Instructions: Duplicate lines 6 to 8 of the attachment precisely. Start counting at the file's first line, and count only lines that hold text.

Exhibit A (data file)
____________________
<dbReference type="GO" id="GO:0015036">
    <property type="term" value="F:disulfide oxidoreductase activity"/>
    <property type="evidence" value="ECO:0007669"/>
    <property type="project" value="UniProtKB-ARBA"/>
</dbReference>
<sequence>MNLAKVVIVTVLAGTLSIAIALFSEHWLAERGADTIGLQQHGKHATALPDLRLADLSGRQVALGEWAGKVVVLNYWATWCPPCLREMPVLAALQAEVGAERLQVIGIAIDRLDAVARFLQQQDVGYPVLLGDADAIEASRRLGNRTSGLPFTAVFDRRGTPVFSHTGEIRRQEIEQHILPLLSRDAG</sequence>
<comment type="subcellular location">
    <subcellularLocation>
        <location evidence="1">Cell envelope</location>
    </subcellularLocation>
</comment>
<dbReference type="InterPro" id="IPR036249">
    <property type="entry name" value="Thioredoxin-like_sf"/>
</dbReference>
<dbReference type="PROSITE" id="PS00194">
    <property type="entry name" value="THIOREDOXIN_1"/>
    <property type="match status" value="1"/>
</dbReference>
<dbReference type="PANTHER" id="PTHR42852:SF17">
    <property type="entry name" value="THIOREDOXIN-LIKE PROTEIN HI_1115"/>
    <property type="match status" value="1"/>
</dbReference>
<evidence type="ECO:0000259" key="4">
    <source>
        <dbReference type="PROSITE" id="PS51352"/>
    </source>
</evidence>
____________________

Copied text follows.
<sequence>MNLAKVVIVTVLAGTLSIAIALFSEHWLAERGADTIGLQQHGKHATALPDLRLADLSGRQVALGEWAGKVVVLNYWATWCPPCLREMPVLAALQAEVGAERLQVIGIAIDRLDAVARFLQQQDVGYPVLLGDADAIEASRRLGNRTSGLPFTAVFDRRGTPVFSHTGEIRRQEIEQHILPLLSRDAG</sequence>
<comment type="subcellular location">
    <subcellularLocation>